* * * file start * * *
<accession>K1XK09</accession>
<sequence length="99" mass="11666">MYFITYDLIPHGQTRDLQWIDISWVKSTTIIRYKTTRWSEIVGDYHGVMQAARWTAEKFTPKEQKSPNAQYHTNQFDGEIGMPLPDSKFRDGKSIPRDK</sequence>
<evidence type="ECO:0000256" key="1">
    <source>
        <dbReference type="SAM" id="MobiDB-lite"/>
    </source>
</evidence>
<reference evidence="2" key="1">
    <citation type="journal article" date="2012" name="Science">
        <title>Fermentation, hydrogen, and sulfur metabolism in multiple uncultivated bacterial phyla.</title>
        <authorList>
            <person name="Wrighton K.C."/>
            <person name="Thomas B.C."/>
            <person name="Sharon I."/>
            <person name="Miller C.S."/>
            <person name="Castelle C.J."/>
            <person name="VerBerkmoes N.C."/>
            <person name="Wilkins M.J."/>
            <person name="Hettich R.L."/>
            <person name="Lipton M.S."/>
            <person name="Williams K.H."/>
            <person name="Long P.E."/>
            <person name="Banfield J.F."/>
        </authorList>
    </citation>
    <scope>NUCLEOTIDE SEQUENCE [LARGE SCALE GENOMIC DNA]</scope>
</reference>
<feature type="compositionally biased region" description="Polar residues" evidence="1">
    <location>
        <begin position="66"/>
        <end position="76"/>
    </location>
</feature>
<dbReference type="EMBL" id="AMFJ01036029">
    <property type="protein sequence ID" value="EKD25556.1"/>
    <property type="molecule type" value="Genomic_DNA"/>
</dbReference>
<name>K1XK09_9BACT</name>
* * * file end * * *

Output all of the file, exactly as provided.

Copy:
<accession>K1XK09</accession>
<sequence length="99" mass="11666">MYFITYDLIPHGQTRDLQWIDISWVKSTTIIRYKTTRWSEIVGDYHGVMQAARWTAEKFTPKEQKSPNAQYHTNQFDGEIGMPLPDSKFRDGKSIPRDK</sequence>
<evidence type="ECO:0000256" key="1">
    <source>
        <dbReference type="SAM" id="MobiDB-lite"/>
    </source>
</evidence>
<reference evidence="2" key="1">
    <citation type="journal article" date="2012" name="Science">
        <title>Fermentation, hydrogen, and sulfur metabolism in multiple uncultivated bacterial phyla.</title>
        <authorList>
            <person name="Wrighton K.C."/>
            <person name="Thomas B.C."/>
            <person name="Sharon I."/>
            <person name="Miller C.S."/>
            <person name="Castelle C.J."/>
            <person name="VerBerkmoes N.C."/>
            <person name="Wilkins M.J."/>
            <person name="Hettich R.L."/>
            <person name="Lipton M.S."/>
            <person name="Williams K.H."/>
            <person name="Long P.E."/>
            <person name="Banfield J.F."/>
        </authorList>
    </citation>
    <scope>NUCLEOTIDE SEQUENCE [LARGE SCALE GENOMIC DNA]</scope>
</reference>
<feature type="compositionally biased region" description="Polar residues" evidence="1">
    <location>
        <begin position="66"/>
        <end position="76"/>
    </location>
</feature>
<dbReference type="EMBL" id="AMFJ01036029">
    <property type="protein sequence ID" value="EKD25556.1"/>
    <property type="molecule type" value="Genomic_DNA"/>
</dbReference>
<name>K1XK09_9BACT</name>